Britt LakeAugust 21, 2018

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St. Thomas Recovery Team

For the last 16 years, GlobalGiving has supported community-led organizations around the world in amplifying their impact through funding and training. In that time, we’ve made tens of millions of dollars in grants to local organizations rebuilding their own communities after disasters.

This year, we did something different. In addition to giving financial grants to our trusted partners responding to disasters in their communities, we selected 10 distinguished, community-led nonprofit leaders to become Disaster Feedback Fellows. Through the fellowship, these individuals will spend one week in Washington, D.C., learning from each other, promoting their disaster recovery projects to peers and funders, attending a Crash Course in good feedback practices, and speaking at and attending the 2018 Feedback Summit. Each fellow will receive a GlobalGiving grant to cover travel, accommodations, and their time.

Disaster Feedback Fellows will have the opportunity to share with and learn from each other and other Summit attendants. They’ll share how they collect and incorporate feedback from the people they intend to help, and learn new ways to integrate feedback into their everyday work.

There is no more crucial time to foster this exchange than now, as disasters are increasing in frequency and severity around the world.

With limited philanthropic dollars available, why did GlobalGiving choose to prioritize building a feedback community among our grantees?

  1. GlobalGiving’s funding is organization-focused, not project-focused. We want our grants to do more than just financing a specific activity — we want our support to help make our nonprofit partner community stronger in the long-run so that all their activities have increasing impact. Supporting an organization’s ability to collect and use constituent feedback has a lasting impact on their immediate work and their work for years to come above and beyond carrying out one specific project.
  2. We believe that events like the Feedback Summit should represent voices from the field, and we wanted to provide new venues for our amazing community-led nonprofit partners to share their stories and experiences with new audiences.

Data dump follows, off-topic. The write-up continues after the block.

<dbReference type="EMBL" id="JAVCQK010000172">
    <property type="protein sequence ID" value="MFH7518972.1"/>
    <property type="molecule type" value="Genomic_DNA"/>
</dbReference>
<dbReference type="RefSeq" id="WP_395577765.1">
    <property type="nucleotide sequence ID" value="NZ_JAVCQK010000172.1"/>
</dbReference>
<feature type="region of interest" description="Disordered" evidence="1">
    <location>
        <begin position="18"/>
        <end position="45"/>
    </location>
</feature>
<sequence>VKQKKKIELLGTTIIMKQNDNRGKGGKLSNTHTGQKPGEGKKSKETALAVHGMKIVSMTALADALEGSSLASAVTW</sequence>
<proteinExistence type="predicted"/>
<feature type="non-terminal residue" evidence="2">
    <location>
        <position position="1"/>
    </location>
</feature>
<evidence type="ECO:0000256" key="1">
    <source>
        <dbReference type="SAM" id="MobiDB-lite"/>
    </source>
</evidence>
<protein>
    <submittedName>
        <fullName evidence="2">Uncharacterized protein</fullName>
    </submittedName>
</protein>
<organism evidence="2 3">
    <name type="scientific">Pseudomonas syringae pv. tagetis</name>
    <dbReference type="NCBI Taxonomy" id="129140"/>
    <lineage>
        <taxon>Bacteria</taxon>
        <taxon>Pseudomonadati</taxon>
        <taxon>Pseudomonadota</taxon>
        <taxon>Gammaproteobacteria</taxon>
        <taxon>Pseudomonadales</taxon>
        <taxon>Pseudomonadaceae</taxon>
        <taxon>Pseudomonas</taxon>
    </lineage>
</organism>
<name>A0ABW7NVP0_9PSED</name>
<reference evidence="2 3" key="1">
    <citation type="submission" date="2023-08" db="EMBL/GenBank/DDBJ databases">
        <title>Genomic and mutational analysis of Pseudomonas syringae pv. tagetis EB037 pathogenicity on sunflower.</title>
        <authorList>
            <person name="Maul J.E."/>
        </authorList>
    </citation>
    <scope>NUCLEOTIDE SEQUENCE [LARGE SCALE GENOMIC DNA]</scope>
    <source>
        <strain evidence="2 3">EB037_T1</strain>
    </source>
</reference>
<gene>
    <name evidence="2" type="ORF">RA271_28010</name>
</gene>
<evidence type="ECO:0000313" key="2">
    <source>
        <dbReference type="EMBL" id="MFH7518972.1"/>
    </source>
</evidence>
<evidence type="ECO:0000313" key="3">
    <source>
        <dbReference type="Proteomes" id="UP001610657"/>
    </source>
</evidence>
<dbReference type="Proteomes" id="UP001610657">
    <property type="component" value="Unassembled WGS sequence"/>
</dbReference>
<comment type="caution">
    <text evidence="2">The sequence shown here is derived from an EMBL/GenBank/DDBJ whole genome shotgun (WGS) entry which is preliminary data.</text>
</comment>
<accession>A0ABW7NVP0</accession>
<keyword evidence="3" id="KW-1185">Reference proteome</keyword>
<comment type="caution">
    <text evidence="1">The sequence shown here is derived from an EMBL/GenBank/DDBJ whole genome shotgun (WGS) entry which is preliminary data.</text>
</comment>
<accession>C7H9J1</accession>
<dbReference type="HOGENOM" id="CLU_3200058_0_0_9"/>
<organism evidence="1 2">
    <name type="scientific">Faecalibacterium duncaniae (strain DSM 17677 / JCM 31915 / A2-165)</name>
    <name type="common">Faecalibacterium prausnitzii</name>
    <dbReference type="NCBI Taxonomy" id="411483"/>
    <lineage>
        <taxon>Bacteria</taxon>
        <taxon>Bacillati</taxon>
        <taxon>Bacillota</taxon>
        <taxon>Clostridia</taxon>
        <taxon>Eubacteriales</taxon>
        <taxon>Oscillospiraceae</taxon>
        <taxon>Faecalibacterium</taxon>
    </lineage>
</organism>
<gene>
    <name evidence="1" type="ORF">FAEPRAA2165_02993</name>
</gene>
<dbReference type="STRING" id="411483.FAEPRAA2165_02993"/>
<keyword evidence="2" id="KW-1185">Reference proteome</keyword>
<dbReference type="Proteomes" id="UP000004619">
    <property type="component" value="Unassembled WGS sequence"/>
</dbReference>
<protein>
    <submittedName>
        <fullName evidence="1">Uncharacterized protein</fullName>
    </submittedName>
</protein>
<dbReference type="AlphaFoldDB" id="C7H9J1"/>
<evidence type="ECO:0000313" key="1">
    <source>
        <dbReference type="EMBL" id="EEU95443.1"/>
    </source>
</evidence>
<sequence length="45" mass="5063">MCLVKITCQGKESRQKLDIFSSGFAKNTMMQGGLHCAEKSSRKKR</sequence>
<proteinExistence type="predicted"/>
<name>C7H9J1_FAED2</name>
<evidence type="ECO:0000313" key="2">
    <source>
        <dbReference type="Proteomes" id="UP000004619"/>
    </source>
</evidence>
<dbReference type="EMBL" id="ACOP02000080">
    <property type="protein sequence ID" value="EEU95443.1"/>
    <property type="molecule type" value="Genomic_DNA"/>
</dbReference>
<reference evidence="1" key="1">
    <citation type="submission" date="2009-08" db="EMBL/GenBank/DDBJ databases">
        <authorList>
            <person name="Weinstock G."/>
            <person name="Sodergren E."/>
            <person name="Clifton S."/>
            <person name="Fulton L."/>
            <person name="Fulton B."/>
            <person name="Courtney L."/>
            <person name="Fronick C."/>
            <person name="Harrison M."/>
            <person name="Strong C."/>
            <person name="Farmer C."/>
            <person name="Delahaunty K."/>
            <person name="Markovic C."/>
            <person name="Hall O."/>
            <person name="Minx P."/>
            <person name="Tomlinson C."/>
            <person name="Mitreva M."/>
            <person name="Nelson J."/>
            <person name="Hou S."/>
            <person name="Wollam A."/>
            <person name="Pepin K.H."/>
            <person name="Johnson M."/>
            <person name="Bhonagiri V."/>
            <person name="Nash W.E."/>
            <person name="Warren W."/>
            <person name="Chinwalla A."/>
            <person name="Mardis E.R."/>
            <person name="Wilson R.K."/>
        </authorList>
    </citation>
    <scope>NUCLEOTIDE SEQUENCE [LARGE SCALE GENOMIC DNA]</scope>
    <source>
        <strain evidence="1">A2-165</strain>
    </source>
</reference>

3. Most importantly, we truly believe feedback makes a nonprofit’s work better. If we believe in the power of feedback to improve communities, we need to make the investments necessary to allow our partners the space to learn, improve, share their experiences in the feedback field.

Please join me in congratulating the 2018 Disaster Feedback Fellows:

Stay tuned to globalgiving.org/disasters for more information about the incredible disaster relief and recovery work of our fellows and opportunities to learn from them at the 2018 Feedback Summit.

Read the original announcement of GlobalGiving’s Disaster Feedback Fellows here.


Britt Lake

Britt Lake, GlobalGiving’s Chief Program Officer, oversees relationships with more than 3,000 nonprofits, including managing all of GlobalGiving’s impact measurement, capacity building work, and disaster relief grantmaking. In addition to almost a decade at GlobalGiving, Britt has worked at the Bill and Melinda Gates Foundation and with a variety of nonprofits in Sierra Leone, South Africa, Kenya, and Zimbabwe. Britt holds a B.A. in International Studies from the University of North Carolina – Chapel Hill, a Master’s in International Relations from the University of Cape Town (South Africa), and a Master’s in Public Affairs from Princeton University’s Woodrow Wilson School.

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